Too Many Iraqis, U.S. Isn’t Really Seeking to Defeat Islamic State.
American military response is criticized as too weak
By Yaroslav Trofimov
BAGHDAD: “I hold Americans responsible for destroying Anbar,” said former policeman Wassem Khaled, whose home was taken over by Islamic State, or ISIS, after the Iraqi army fled from Anbar’s provincial capital of Ramadi last month.
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Such conspiracy theories about America’s support for Islamic State are outlandish, no doubt. But they are so widespread that they now represent a political reality with real-world consequences—making it harder for the U.S. and allies to cobble together Iraqi forces that could regain the country’s Sunni heartland from Islamic State’s murderous rule one day.
Ryan Crocker, who served as American ambassador to Baghdad in 2007-2009 when the U.S. tamped down the insurgency in Anbar by wooing and arming local Sunni tribes, said he’s not surprised by Iraqis’ growing frustration.
“It is a pervasive view throughout Iraq and throughout the region that we are simply disengaged, that we are not prepared to exercise the kind of weight that might actually make a difference,” said Mr. Crocker, now dean of the Bush School of Government at Texas A&M University.
“And in the case of Iraq and Anbar, we are dealing with individuals, groups and tribes that remember a very different U.S. engagement. They know it, they lived it, and now the level of bitterness and mistrust is profound,” he said.
This spreading perception that the U.S. isn’t really interested in defeating Islamic State has undermined local resistance to the militant group in Anbar in recent months. It represents a major obstacle to recruiting local Sunni tribes—one of the U.S. strategies in the war—provincial leaders say.
“If you want to help someone, do it with strength to achieve results, not with drip-drip-drip as if you expect them to die anyway,” said Sabah Karhout, chairman of the Anbar provincial council. “The Americans are playing a very shy role—and if this American support had not been so shy, the Sunni tribes would not have gone over to the side of ISIS.”
U.S. officials deny that Washington somehow lacks commitment to routing Islamic State, which is also known in the region as Daesh.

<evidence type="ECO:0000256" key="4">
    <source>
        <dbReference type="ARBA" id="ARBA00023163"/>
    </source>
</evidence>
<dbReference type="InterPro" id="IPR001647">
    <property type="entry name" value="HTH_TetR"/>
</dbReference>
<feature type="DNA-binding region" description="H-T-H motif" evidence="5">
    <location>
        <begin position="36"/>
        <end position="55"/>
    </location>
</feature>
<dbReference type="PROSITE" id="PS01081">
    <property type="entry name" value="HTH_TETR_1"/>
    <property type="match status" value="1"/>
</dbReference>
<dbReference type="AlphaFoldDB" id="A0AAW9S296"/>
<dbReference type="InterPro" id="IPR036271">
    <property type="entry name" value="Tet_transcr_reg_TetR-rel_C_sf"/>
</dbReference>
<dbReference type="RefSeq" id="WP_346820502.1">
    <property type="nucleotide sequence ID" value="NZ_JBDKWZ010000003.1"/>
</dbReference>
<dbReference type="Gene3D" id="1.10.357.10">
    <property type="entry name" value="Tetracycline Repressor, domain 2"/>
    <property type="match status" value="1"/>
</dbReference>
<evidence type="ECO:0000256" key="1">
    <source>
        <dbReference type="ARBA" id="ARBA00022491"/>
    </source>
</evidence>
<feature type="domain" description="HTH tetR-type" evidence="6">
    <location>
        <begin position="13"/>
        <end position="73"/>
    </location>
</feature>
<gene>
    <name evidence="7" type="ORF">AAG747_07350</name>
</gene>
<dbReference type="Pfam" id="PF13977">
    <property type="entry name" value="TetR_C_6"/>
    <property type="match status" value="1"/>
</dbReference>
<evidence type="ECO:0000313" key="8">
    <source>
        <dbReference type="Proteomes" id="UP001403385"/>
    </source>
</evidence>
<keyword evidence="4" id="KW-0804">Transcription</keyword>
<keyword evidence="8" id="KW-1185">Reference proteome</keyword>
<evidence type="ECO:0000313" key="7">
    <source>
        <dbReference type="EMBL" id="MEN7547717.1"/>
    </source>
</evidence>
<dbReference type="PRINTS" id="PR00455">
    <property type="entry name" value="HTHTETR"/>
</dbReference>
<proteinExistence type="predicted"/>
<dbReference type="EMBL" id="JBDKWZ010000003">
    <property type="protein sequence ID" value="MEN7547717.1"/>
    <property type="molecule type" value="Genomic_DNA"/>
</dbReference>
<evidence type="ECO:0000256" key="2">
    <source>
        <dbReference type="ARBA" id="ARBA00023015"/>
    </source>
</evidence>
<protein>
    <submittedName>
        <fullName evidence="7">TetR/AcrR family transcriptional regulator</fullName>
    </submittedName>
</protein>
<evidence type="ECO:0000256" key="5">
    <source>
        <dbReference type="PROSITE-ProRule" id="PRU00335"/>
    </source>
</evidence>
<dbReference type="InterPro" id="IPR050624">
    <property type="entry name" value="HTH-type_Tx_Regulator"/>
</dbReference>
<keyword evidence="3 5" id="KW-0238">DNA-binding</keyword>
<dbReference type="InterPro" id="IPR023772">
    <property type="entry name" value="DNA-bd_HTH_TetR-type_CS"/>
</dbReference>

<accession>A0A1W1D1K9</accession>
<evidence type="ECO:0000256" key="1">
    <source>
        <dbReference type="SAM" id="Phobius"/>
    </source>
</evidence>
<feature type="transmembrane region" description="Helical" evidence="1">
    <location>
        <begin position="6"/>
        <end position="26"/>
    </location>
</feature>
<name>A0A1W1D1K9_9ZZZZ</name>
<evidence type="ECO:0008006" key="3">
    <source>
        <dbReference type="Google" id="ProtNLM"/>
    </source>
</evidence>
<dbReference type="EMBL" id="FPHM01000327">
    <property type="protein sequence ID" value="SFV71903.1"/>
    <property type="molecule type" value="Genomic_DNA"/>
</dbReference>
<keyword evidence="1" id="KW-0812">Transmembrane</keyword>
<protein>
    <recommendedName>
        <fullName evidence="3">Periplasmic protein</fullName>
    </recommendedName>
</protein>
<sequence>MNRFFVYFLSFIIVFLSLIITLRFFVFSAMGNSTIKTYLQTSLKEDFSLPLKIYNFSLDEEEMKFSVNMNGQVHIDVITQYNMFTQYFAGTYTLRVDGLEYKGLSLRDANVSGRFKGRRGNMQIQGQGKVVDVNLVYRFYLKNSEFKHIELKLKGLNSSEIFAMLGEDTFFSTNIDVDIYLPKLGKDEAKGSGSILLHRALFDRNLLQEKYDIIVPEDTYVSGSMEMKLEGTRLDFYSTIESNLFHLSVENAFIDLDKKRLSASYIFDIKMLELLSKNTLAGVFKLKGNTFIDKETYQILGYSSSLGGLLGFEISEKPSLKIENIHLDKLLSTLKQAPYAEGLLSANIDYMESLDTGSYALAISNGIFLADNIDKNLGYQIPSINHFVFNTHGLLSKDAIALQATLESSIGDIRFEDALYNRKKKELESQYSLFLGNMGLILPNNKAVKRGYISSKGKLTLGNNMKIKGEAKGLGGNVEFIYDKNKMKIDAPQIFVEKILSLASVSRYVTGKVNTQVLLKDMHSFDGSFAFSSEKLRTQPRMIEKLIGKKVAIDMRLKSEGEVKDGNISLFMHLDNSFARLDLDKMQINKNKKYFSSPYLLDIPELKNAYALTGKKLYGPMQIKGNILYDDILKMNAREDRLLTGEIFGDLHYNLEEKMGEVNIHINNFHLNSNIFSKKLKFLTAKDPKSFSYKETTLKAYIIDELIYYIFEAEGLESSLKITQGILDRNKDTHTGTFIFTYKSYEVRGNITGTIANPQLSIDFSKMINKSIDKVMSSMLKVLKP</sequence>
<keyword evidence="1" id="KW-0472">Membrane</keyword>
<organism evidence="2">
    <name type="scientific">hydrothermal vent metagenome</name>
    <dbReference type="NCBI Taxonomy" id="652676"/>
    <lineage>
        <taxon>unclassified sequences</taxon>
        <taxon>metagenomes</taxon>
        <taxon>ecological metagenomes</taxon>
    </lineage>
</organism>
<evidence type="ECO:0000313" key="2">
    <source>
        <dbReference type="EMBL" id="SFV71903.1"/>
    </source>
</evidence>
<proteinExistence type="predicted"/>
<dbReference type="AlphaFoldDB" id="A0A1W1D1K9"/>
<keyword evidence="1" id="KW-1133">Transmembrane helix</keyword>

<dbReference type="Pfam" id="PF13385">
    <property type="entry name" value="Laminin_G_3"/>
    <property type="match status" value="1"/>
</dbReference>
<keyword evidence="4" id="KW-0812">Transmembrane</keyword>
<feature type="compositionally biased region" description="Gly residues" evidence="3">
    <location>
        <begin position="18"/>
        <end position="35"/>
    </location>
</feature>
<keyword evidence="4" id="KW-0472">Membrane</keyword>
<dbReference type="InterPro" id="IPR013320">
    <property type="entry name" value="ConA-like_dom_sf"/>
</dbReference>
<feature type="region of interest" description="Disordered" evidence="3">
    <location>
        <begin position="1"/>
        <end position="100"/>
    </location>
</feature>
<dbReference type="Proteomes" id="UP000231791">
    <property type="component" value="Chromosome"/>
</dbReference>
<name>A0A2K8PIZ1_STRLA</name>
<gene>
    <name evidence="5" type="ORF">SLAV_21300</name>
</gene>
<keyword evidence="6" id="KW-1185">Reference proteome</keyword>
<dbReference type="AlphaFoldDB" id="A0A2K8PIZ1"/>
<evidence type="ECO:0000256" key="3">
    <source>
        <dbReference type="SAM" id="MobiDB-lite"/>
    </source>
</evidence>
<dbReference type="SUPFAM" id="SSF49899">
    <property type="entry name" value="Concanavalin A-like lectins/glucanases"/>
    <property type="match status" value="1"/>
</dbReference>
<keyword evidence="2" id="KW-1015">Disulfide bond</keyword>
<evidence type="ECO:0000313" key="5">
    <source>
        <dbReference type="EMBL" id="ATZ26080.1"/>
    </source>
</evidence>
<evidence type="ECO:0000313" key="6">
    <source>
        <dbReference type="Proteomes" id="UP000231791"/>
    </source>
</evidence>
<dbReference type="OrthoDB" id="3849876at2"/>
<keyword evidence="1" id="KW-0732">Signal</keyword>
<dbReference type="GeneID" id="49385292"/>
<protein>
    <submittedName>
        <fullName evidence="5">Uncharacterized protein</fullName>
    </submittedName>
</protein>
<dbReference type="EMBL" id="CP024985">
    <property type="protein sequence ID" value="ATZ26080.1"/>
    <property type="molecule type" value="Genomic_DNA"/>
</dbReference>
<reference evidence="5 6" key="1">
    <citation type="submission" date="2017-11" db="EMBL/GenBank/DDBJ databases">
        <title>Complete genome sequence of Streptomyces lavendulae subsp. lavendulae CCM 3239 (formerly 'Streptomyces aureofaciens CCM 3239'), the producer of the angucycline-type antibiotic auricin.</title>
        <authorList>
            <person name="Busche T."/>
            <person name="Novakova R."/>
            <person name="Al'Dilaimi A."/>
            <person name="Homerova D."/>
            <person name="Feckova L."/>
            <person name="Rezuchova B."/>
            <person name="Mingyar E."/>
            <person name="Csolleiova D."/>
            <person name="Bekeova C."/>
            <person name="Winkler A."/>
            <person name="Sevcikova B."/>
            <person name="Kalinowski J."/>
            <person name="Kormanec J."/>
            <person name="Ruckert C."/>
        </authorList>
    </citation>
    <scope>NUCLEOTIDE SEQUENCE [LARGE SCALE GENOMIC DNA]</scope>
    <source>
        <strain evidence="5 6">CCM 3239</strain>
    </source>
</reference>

“We could not be more clear in the purpose of the coalition campaign—the mission is to defeat Daesh,” said Brig. Gen. Thomas Weidley, chief of staff of the U.S.-led coalition task force against Islamic State. He said the U.S. bombing has had a “devastating” effect on the militant group, forcing fighters to move in small groups and civilian vehicles, and decimating its manpower.
That optimistic message, however, usually falls on deaf ears in Iraq—where the stubborn belief that the U.S. doesn’t really seek a victory against Islamic State has become one of the few things that still unites the country’s feuding Sunni and Shiite communities.
“We don’t have any trust in Americans anymore,” said Alia Nusseif, a prominent Shiite lawmaker from Baghdad. “We now think ISIS is being used as a tool by America to divide and weaken Iraq.”
Mowaffak Rubaie, Iraq’s national security adviser from 2004-2009 and another prominent Shiite lawmaker, added that—while he doesn’t personally subscribe to conspiracies—he understands why so many Iraqis believe in them.
“The Americans let down the people of Anbar,” Mr. Rubaie said. “But it’s not only the people of Anbar that are suspicious of the intentions of the Americans.”
After the fall of Ramadi, President Barack Obama sent 450 more U.S. troops to Iraq, largely to train Sunni fighters at a base in Anbar, adding to some 3,000 already in the country.
Mr Obama has listed his 2011 decision to withdraw all American troops from Iraq as one of his presidency’s main achievements, and he is loathe to put American forces in harm’s way again—especially as Iraq’s own army has shown little will to fight.
In line with that stance, U.S. forces sent back to Iraq after Islamic State’s rise last year aren’t allowed to advise Iraqi units on the front lines or to serve as forward spotters who provide targeting for the air campaign. Partially as a result, the U.S.-led bombing campaign in Iraq averaged 14 strikes per day since the operation began Aug. 8. The garrison in Ramadi had virtually no air support during last month’s Islamic State assault.
There were 953 strikes per day in the 1991 Desert Storm, and 641 strikes per day in the 2003 invasion of Iraq, according to the U.S. military.
U.S. military officials argue that the current operation against Islamic State can’t be compared to the wars of 1991 and 2003 because the U.S. isn’t fighting against a country with fixed installations and because precision weapons account for more than 99% of airstrikes today.
The U.S.-led coalition’s spokesman, Col. Wayne Marotto, said the current air campaign against Islamic State most closely resembles the 2004-2011 air operations against Iraqi insurgents, which averaged less than one strike a day.
Retired U.S. Air Force Lt. Gen. David Deptula, who oversaw the 1991 Desert Storm bombing campaign and headed air operations during the 2001 ouster of the Taliban regime in Afghanistan, disagreed.
“Islamic State is a state. It is not an insurgency. It has a leadership element, it has command and control, established lines of communications that can be halted and interdicted,” said Mr. Deptula, now dean of the Mitchell Institute of Aerospace Studies, a think-tank of the American Air Force Association. “Imagine just how crushing the similar kind of air operation would be if we increase its magnitude.”